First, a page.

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Netanyahu neutralizes rivals with Cabinet appointments

In distributing ministerial portfolios, Israeli Prime Minister Benjamin Netanyahu is employing his well-worn strategy of eliminating the possibility of any Likud member having a chance to increase their popularity.
Israel's Prime Minister Benjamin Netanyahu (R) and Strategic Affairs Minister Yuval Steinitz attend a Likud party meeting at parliament in Jerusalem May 11, 2015. REUTERS/Ronen Zvulun  - RTX1CG4C
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Senior Likud ministers Silvan Shalom, Gilad Erdan, Yuval Steinitz and Yisrael Katz heard various iterations of the following line in direct and indirect talks with Prime Minister Benjamin Netanyahu: “I’m keeping the Foreign Ministry for myself. I’ll be expanding the government very soon and will have to give it away at that time. There is no reason to put someone in the position for such a short period.”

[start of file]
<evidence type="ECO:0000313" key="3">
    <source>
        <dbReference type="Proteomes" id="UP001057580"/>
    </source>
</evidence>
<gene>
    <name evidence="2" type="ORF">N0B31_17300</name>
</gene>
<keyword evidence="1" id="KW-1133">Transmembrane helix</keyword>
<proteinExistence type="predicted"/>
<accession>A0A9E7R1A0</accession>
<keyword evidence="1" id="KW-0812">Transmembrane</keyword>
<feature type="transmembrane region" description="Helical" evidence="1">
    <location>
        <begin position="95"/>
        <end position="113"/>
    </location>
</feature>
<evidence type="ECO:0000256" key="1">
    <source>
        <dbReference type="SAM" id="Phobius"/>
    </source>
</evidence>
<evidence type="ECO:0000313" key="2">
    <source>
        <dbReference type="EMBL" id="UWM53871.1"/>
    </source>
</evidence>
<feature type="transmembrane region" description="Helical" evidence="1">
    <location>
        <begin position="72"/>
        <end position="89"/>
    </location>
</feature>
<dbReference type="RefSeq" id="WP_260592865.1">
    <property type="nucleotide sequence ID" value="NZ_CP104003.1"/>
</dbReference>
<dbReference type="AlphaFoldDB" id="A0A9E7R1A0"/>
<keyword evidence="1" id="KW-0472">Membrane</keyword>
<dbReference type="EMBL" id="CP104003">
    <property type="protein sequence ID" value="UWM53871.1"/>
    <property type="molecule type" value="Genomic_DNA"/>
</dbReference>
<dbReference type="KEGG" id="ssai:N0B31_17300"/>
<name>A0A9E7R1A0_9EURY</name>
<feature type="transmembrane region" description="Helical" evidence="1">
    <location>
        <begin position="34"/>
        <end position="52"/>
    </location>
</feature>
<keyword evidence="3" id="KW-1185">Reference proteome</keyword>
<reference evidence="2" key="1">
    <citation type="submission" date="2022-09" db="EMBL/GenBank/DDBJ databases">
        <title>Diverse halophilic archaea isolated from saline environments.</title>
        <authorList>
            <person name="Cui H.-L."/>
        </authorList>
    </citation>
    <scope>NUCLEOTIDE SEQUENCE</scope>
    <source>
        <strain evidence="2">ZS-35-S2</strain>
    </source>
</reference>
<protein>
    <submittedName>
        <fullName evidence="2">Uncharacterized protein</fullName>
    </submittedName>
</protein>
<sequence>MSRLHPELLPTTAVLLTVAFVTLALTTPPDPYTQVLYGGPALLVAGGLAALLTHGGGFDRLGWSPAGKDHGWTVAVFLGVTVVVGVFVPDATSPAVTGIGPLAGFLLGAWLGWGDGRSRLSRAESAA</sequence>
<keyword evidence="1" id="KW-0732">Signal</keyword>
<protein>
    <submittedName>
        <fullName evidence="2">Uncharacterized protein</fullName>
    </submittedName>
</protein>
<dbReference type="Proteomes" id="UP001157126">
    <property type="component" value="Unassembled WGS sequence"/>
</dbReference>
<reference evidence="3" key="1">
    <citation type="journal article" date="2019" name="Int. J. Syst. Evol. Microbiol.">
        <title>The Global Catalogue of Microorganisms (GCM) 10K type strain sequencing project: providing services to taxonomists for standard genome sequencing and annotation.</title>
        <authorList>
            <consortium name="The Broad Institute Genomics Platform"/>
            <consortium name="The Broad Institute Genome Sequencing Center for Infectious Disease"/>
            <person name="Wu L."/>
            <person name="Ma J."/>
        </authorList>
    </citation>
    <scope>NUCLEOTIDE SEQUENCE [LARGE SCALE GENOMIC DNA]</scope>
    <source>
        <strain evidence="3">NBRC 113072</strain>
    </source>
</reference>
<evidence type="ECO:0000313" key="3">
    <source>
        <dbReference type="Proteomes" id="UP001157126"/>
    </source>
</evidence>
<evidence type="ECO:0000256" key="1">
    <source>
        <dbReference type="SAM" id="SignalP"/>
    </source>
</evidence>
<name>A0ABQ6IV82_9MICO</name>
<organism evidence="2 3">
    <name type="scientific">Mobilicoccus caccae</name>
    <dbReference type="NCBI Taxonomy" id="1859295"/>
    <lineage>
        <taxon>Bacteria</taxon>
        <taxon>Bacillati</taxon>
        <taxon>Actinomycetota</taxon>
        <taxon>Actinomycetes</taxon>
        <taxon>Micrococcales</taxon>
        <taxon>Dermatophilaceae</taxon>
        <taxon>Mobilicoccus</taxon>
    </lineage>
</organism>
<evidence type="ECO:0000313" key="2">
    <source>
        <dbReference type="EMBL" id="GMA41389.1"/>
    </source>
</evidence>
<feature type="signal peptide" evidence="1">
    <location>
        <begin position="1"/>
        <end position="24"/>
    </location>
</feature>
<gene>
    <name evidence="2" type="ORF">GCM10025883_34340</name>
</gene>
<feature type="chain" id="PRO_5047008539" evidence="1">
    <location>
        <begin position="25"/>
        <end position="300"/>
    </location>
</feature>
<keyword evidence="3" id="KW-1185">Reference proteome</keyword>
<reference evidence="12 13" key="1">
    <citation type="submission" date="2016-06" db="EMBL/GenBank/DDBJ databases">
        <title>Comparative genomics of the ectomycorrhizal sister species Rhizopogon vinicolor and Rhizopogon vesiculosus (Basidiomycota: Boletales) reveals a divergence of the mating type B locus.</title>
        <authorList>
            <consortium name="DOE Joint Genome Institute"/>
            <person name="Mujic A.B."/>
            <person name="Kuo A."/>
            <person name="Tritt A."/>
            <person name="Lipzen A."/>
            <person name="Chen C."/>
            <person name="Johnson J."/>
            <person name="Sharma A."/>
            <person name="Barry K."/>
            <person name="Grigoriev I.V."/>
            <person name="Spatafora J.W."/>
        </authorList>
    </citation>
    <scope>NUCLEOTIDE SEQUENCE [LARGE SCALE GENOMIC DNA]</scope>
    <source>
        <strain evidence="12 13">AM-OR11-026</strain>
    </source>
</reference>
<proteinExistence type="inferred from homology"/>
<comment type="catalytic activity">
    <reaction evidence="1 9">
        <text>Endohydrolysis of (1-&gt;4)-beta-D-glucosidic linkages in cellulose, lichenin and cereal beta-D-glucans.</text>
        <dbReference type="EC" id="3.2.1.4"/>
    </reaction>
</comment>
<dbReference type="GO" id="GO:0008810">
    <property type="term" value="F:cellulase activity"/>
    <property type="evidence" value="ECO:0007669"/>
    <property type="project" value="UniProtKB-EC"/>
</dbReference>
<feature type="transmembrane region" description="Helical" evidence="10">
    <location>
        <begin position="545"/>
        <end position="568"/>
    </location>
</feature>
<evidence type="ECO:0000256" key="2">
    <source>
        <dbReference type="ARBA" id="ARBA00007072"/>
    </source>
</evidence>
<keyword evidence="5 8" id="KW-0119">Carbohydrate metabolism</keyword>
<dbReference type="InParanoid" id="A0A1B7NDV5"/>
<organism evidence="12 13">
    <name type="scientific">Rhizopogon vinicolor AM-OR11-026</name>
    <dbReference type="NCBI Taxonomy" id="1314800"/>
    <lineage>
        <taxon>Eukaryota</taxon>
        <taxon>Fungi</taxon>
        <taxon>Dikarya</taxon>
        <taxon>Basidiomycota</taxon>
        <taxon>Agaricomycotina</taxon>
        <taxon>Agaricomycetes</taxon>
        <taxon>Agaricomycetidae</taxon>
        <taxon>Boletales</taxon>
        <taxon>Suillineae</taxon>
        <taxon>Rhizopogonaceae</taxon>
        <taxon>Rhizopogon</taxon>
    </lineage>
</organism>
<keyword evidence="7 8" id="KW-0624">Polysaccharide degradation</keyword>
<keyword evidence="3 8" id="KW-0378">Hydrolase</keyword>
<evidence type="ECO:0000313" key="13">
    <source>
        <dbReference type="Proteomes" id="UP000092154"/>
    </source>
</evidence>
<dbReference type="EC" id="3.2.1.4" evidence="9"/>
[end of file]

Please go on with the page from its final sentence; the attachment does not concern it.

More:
Shalom, 57, had served previously as foreign minister. At 45, Erdan is the youngest member of the group. He is also the most popular and highly regarded Likud minister in the party and is regarded similarly among other parties as well. Even during the most difficult days of the last elections, he put everything on the line to defend the Netanyahu family in the media. Steinitz, 58, has become something of a joke on Israeli satirical TV shows because of his absolute loyalty to Netanyahu and Netanyahu's wife. Katz, who turns 60 this September, has been stuck in the Transportation Ministry for the past two terms. Each of these men thought that he was the ideal candidate for the position of foreign minister, but Netanyahu apparently never once considered giving that prestigious portfolio to any of them.

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